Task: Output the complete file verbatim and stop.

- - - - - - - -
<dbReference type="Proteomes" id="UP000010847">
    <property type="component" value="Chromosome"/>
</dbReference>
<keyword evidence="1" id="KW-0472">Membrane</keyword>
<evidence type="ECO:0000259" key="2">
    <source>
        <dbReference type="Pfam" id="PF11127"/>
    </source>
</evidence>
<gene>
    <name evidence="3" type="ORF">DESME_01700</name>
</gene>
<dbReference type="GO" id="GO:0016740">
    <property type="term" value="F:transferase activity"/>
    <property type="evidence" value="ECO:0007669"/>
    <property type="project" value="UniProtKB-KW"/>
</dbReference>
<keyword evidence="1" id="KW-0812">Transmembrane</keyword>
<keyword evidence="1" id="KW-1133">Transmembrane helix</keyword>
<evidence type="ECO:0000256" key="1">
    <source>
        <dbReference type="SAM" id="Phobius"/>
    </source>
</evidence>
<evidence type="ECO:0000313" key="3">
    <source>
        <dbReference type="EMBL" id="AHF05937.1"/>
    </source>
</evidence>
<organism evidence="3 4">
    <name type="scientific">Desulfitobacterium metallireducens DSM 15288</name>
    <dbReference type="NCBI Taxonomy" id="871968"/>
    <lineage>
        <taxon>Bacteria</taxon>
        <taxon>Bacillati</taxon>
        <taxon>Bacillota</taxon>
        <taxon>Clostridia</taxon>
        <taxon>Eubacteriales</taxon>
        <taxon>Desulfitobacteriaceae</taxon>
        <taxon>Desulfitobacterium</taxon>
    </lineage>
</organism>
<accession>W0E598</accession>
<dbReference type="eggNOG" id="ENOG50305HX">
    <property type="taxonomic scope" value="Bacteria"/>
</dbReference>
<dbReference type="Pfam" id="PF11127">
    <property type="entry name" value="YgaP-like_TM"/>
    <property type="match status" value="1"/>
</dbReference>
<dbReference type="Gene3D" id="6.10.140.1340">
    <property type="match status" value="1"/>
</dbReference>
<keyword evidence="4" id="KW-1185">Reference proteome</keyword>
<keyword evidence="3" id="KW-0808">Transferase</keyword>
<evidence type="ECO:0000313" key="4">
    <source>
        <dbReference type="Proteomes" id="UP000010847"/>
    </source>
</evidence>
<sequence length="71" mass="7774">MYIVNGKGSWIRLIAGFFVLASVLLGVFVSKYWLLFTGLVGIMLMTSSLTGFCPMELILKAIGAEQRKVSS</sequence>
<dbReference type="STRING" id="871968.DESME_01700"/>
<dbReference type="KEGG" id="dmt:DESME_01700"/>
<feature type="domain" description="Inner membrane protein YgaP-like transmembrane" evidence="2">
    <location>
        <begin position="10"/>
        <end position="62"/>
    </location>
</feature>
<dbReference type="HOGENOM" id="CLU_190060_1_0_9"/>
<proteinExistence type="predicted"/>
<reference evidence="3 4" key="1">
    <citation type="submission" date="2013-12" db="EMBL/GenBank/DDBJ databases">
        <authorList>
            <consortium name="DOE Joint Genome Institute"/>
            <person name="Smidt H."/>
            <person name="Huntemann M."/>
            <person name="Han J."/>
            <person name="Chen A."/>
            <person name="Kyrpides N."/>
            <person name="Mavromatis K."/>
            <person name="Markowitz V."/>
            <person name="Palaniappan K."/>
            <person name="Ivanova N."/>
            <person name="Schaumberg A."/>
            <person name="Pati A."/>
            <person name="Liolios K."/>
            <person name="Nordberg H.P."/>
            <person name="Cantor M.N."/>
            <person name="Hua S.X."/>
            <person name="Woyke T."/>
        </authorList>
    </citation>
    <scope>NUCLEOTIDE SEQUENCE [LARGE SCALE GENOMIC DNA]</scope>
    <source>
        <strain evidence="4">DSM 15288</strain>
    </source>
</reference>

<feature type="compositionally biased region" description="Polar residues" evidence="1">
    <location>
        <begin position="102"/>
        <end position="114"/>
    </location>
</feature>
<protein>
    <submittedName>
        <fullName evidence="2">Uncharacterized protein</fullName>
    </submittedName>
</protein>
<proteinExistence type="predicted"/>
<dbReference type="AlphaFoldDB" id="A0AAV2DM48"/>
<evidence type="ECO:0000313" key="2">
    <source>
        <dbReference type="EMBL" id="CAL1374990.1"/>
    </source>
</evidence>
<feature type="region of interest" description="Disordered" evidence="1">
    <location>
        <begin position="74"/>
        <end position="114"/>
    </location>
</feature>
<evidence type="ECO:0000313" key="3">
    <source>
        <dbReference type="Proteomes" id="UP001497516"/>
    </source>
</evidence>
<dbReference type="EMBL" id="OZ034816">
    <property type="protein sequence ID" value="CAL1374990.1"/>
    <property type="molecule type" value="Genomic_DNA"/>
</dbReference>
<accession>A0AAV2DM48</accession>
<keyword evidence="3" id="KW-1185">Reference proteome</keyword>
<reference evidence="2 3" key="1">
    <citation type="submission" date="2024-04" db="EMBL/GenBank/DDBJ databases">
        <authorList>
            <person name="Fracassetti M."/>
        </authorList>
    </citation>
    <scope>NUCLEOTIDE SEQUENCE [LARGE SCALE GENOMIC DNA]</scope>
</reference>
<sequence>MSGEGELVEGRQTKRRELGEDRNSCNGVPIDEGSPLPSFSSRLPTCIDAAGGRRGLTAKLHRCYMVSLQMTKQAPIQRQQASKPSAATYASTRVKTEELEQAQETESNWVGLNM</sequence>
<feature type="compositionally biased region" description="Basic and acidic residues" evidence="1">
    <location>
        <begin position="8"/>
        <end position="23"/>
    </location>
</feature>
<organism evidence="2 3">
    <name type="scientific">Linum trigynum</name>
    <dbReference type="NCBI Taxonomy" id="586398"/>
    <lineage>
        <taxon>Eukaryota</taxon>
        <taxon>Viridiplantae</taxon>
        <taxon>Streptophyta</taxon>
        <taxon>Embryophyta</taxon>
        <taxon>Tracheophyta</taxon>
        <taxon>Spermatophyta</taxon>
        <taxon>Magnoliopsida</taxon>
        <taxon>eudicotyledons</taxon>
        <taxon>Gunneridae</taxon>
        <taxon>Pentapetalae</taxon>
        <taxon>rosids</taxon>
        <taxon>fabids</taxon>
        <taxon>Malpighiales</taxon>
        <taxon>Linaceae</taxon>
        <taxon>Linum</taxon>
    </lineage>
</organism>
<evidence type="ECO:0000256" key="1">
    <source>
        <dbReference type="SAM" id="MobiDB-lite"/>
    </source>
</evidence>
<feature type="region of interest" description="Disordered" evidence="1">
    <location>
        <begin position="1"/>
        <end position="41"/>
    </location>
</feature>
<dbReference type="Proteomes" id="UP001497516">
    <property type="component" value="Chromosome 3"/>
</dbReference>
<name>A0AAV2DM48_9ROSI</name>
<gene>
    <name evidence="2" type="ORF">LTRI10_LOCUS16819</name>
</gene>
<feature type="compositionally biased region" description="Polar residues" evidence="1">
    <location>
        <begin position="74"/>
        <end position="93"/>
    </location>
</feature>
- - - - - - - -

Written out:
<dbReference type="Proteomes" id="UP000010847">
    <property type="component" value="Chromosome"/>
</dbReference>
<keyword evidence="1" id="KW-0472">Membrane</keyword>
<evidence type="ECO:0000259" key="2">
    <source>
        <dbReference type="Pfam" id="PF11127"/>
    </source>
</evidence>
<gene>
    <name evidence="3" type="ORF">DESME_01700</name>
</gene>
<dbReference type="GO" id="GO:0016740">
    <property type="term" value="F:transferase activity"/>
    <property type="evidence" value="ECO:0007669"/>
    <property type="project" value="UniProtKB-KW"/>
</dbReference>
<keyword evidence="1" id="KW-0812">Transmembrane</keyword>
<keyword evidence="1" id="KW-1133">Transmembrane helix</keyword>
<evidence type="ECO:0000256" key="1">
    <source>
        <dbReference type="SAM" id="Phobius"/>
    </source>
</evidence>
<evidence type="ECO:0000313" key="3">
    <source>
        <dbReference type="EMBL" id="AHF05937.1"/>
    </source>
</evidence>
<organism evidence="3 4">
    <name type="scientific">Desulfitobacterium metallireducens DSM 15288</name>
    <dbReference type="NCBI Taxonomy" id="871968"/>
    <lineage>
        <taxon>Bacteria</taxon>
        <taxon>Bacillati</taxon>
        <taxon>Bacillota</taxon>
        <taxon>Clostridia</taxon>
        <taxon>Eubacteriales</taxon>
        <taxon>Desulfitobacteriaceae</taxon>
        <taxon>Desulfitobacterium</taxon>
    </lineage>
</organism>
<accession>W0E598</accession>
<dbReference type="eggNOG" id="ENOG50305HX">
    <property type="taxonomic scope" value="Bacteria"/>
</dbReference>
<dbReference type="Pfam" id="PF11127">
    <property type="entry name" value="YgaP-like_TM"/>
    <property type="match status" value="1"/>
</dbReference>
<dbReference type="Gene3D" id="6.10.140.1340">
    <property type="match status" value="1"/>
</dbReference>
<keyword evidence="4" id="KW-1185">Reference proteome</keyword>
<keyword evidence="3" id="KW-0808">Transferase</keyword>
<evidence type="ECO:0000313" key="4">
    <source>
        <dbReference type="Proteomes" id="UP000010847"/>
    </source>
</evidence>
<sequence length="71" mass="7774">MYIVNGKGSWIRLIAGFFVLASVLLGVFVSKYWLLFTGLVGIMLMTSSLTGFCPMELILKAIGAEQRKVSS</sequence>
<dbReference type="STRING" id="871968.DESME_01700"/>
<dbReference type="KEGG" id="dmt:DESME_01700"/>
<feature type="domain" description="Inner membrane protein YgaP-like transmembrane" evidence="2">
    <location>
        <begin position="10"/>
        <end position="62"/>
    </location>
</feature>
<dbReference type="HOGENOM" id="CLU_190060_1_0_9"/>
<proteinExistence type="predicted"/>
<reference evidence="3 4" key="1">
    <citation type="submission" date="2013-12" db="EMBL/GenBank/DDBJ databases">
        <authorList>
            <consortium name="DOE Joint Genome Institute"/>
            <person name="Smidt H."/>
            <person name="Huntemann M."/>
            <person name="Han J."/>
            <person name="Chen A."/>
            <person name="Kyrpides N."/>
            <person name="Mavromatis K."/>
            <person name="Markowitz V."/>
            <person name="Palaniappan K."/>
            <person name="Ivanova N."/>
            <person name="Schaumberg A."/>
            <person name="Pati A."/>
            <person name="Liolios K."/>
            <person name="Nordberg H.P."/>
            <person name="Cantor M.N."/>
            <person name="Hua S.X."/>
            <person name="Woyke T."/>
        </authorList>
    </citation>
    <scope>NUCLEOTIDE SEQUENCE [LARGE SCALE GENOMIC DNA]</scope>
    <source>
        <strain evidence="4">DSM 15288</strain>
    </source>
</reference>

<feature type="compositionally biased region" description="Polar residues" evidence="1">
    <location>
        <begin position="102"/>
        <end position="114"/>
    </location>
</feature>
<protein>
    <submittedName>
        <fullName evidence="2">Uncharacterized protein</fullName>
    </submittedName>
</protein>
<proteinExistence type="predicted"/>
<dbReference type="AlphaFoldDB" id="A0AAV2DM48"/>
<evidence type="ECO:0000313" key="2">
    <source>
        <dbReference type="EMBL" id="CAL1374990.1"/>
    </source>
</evidence>
<feature type="region of interest" description="Disordered" evidence="1">
    <location>
        <begin position="74"/>
        <end position="114"/>
    </location>
</feature>
<evidence type="ECO:0000313" key="3">
    <source>
        <dbReference type="Proteomes" id="UP001497516"/>
    </source>
</evidence>
<dbReference type="EMBL" id="OZ034816">
    <property type="protein sequence ID" value="CAL1374990.1"/>
    <property type="molecule type" value="Genomic_DNA"/>
</dbReference>
<accession>A0AAV2DM48</accession>
<keyword evidence="3" id="KW-1185">Reference proteome</keyword>
<reference evidence="2 3" key="1">
    <citation type="submission" date="2024-04" db="EMBL/GenBank/DDBJ databases">
        <authorList>
            <person name="Fracassetti M."/>
        </authorList>
    </citation>
    <scope>NUCLEOTIDE SEQUENCE [LARGE SCALE GENOMIC DNA]</scope>
</reference>
<sequence>MSGEGELVEGRQTKRRELGEDRNSCNGVPIDEGSPLPSFSSRLPTCIDAAGGRRGLTAKLHRCYMVSLQMTKQAPIQRQQASKPSAATYASTRVKTEELEQAQETESNWVGLNM</sequence>
<feature type="compositionally biased region" description="Basic and acidic residues" evidence="1">
    <location>
        <begin position="8"/>
        <end position="23"/>
    </location>
</feature>
<organism evidence="2 3">
    <name type="scientific">Linum trigynum</name>
    <dbReference type="NCBI Taxonomy" id="586398"/>
    <lineage>
        <taxon>Eukaryota</taxon>
        <taxon>Viridiplantae</taxon>
        <taxon>Streptophyta</taxon>
        <taxon>Embryophyta</taxon>
        <taxon>Tracheophyta</taxon>
        <taxon>Spermatophyta</taxon>
        <taxon>Magnoliopsida</taxon>
        <taxon>eudicotyledons</taxon>
        <taxon>Gunneridae</taxon>
        <taxon>Pentapetalae</taxon>
        <taxon>rosids</taxon>
        <taxon>fabids</taxon>
        <taxon>Malpighiales</taxon>
        <taxon>Linaceae</taxon>
        <taxon>Linum</taxon>
    </lineage>
</organism>
<evidence type="ECO:0000256" key="1">
    <source>
        <dbReference type="SAM" id="MobiDB-lite"/>
    </source>
</evidence>
<feature type="region of interest" description="Disordered" evidence="1">
    <location>
        <begin position="1"/>
        <end position="41"/>
    </location>
</feature>
<dbReference type="Proteomes" id="UP001497516">
    <property type="component" value="Chromosome 3"/>
</dbReference>
<name>A0AAV2DM48_9ROSI</name>
<gene>
    <name evidence="2" type="ORF">LTRI10_LOCUS16819</name>
</gene>
<feature type="compositionally biased region" description="Polar residues" evidence="1">
    <location>
        <begin position="74"/>
        <end position="93"/>
    </location>
</feature>